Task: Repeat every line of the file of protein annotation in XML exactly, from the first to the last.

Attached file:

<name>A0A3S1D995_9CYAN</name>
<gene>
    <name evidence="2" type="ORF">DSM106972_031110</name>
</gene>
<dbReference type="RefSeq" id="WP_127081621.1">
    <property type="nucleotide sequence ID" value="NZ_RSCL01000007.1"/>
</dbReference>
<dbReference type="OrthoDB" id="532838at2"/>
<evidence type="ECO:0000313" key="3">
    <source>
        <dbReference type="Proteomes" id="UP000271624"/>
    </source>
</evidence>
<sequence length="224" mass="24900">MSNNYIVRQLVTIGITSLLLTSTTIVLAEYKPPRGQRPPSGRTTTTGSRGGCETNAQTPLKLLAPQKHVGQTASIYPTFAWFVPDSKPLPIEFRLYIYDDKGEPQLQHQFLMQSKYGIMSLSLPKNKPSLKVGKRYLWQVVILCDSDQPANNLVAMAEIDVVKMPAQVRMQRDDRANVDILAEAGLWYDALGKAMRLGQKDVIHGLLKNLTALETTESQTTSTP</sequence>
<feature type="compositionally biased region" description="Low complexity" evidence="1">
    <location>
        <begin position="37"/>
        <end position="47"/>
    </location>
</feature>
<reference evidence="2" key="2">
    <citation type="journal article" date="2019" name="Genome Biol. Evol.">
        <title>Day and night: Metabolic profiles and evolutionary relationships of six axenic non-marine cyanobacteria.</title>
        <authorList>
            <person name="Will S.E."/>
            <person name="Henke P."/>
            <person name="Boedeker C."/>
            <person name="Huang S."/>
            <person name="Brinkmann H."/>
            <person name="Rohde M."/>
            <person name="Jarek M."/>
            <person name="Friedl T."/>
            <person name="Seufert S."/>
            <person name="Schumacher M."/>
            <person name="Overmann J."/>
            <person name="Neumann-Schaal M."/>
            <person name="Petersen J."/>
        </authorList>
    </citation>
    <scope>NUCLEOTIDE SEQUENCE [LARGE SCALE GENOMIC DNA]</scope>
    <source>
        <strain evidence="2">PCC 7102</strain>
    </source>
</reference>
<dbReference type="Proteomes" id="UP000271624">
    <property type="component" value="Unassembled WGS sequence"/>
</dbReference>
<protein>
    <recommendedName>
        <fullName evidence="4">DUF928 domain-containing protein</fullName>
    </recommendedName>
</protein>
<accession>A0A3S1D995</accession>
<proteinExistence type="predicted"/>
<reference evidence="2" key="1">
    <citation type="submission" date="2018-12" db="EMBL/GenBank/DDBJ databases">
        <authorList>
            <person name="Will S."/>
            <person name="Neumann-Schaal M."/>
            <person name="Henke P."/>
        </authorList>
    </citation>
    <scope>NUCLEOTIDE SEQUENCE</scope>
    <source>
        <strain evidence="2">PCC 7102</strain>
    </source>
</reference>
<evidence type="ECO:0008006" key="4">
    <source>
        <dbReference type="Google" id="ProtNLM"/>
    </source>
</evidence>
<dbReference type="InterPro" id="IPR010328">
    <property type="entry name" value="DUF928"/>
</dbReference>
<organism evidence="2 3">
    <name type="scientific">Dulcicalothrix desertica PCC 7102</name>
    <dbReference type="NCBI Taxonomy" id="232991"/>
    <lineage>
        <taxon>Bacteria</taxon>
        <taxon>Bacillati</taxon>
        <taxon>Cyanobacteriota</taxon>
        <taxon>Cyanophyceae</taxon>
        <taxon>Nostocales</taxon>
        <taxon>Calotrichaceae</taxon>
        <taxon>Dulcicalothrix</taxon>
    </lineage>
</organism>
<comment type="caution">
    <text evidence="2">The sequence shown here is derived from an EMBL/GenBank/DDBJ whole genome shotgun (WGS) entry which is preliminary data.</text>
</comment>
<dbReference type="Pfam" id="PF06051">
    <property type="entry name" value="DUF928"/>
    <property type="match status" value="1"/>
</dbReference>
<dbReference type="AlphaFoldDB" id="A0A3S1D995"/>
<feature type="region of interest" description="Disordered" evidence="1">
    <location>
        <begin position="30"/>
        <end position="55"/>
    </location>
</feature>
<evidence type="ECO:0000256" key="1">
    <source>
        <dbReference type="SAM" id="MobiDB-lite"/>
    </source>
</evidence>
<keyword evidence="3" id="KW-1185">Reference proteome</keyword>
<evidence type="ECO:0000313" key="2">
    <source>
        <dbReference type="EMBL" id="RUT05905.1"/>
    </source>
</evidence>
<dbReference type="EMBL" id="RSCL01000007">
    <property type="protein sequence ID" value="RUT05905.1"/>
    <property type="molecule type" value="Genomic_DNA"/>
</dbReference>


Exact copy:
<name>A0A3S1D995_9CYAN</name>
<gene>
    <name evidence="2" type="ORF">DSM106972_031110</name>
</gene>
<dbReference type="RefSeq" id="WP_127081621.1">
    <property type="nucleotide sequence ID" value="NZ_RSCL01000007.1"/>
</dbReference>
<dbReference type="OrthoDB" id="532838at2"/>
<evidence type="ECO:0000313" key="3">
    <source>
        <dbReference type="Proteomes" id="UP000271624"/>
    </source>
</evidence>
<sequence length="224" mass="24900">MSNNYIVRQLVTIGITSLLLTSTTIVLAEYKPPRGQRPPSGRTTTTGSRGGCETNAQTPLKLLAPQKHVGQTASIYPTFAWFVPDSKPLPIEFRLYIYDDKGEPQLQHQFLMQSKYGIMSLSLPKNKPSLKVGKRYLWQVVILCDSDQPANNLVAMAEIDVVKMPAQVRMQRDDRANVDILAEAGLWYDALGKAMRLGQKDVIHGLLKNLTALETTESQTTSTP</sequence>
<feature type="compositionally biased region" description="Low complexity" evidence="1">
    <location>
        <begin position="37"/>
        <end position="47"/>
    </location>
</feature>
<reference evidence="2" key="2">
    <citation type="journal article" date="2019" name="Genome Biol. Evol.">
        <title>Day and night: Metabolic profiles and evolutionary relationships of six axenic non-marine cyanobacteria.</title>
        <authorList>
            <person name="Will S.E."/>
            <person name="Henke P."/>
            <person name="Boedeker C."/>
            <person name="Huang S."/>
            <person name="Brinkmann H."/>
            <person name="Rohde M."/>
            <person name="Jarek M."/>
            <person name="Friedl T."/>
            <person name="Seufert S."/>
            <person name="Schumacher M."/>
            <person name="Overmann J."/>
            <person name="Neumann-Schaal M."/>
            <person name="Petersen J."/>
        </authorList>
    </citation>
    <scope>NUCLEOTIDE SEQUENCE [LARGE SCALE GENOMIC DNA]</scope>
    <source>
        <strain evidence="2">PCC 7102</strain>
    </source>
</reference>
<dbReference type="Proteomes" id="UP000271624">
    <property type="component" value="Unassembled WGS sequence"/>
</dbReference>
<protein>
    <recommendedName>
        <fullName evidence="4">DUF928 domain-containing protein</fullName>
    </recommendedName>
</protein>
<accession>A0A3S1D995</accession>
<proteinExistence type="predicted"/>
<reference evidence="2" key="1">
    <citation type="submission" date="2018-12" db="EMBL/GenBank/DDBJ databases">
        <authorList>
            <person name="Will S."/>
            <person name="Neumann-Schaal M."/>
            <person name="Henke P."/>
        </authorList>
    </citation>
    <scope>NUCLEOTIDE SEQUENCE</scope>
    <source>
        <strain evidence="2">PCC 7102</strain>
    </source>
</reference>
<evidence type="ECO:0008006" key="4">
    <source>
        <dbReference type="Google" id="ProtNLM"/>
    </source>
</evidence>
<dbReference type="InterPro" id="IPR010328">
    <property type="entry name" value="DUF928"/>
</dbReference>
<organism evidence="2 3">
    <name type="scientific">Dulcicalothrix desertica PCC 7102</name>
    <dbReference type="NCBI Taxonomy" id="232991"/>
    <lineage>
        <taxon>Bacteria</taxon>
        <taxon>Bacillati</taxon>
        <taxon>Cyanobacteriota</taxon>
        <taxon>Cyanophyceae</taxon>
        <taxon>Nostocales</taxon>
        <taxon>Calotrichaceae</taxon>
        <taxon>Dulcicalothrix</taxon>
    </lineage>
</organism>
<comment type="caution">
    <text evidence="2">The sequence shown here is derived from an EMBL/GenBank/DDBJ whole genome shotgun (WGS) entry which is preliminary data.</text>
</comment>
<dbReference type="Pfam" id="PF06051">
    <property type="entry name" value="DUF928"/>
    <property type="match status" value="1"/>
</dbReference>
<dbReference type="AlphaFoldDB" id="A0A3S1D995"/>
<feature type="region of interest" description="Disordered" evidence="1">
    <location>
        <begin position="30"/>
        <end position="55"/>
    </location>
</feature>
<evidence type="ECO:0000256" key="1">
    <source>
        <dbReference type="SAM" id="MobiDB-lite"/>
    </source>
</evidence>
<keyword evidence="3" id="KW-1185">Reference proteome</keyword>
<evidence type="ECO:0000313" key="2">
    <source>
        <dbReference type="EMBL" id="RUT05905.1"/>
    </source>
</evidence>
<dbReference type="EMBL" id="RSCL01000007">
    <property type="protein sequence ID" value="RUT05905.1"/>
    <property type="molecule type" value="Genomic_DNA"/>
</dbReference>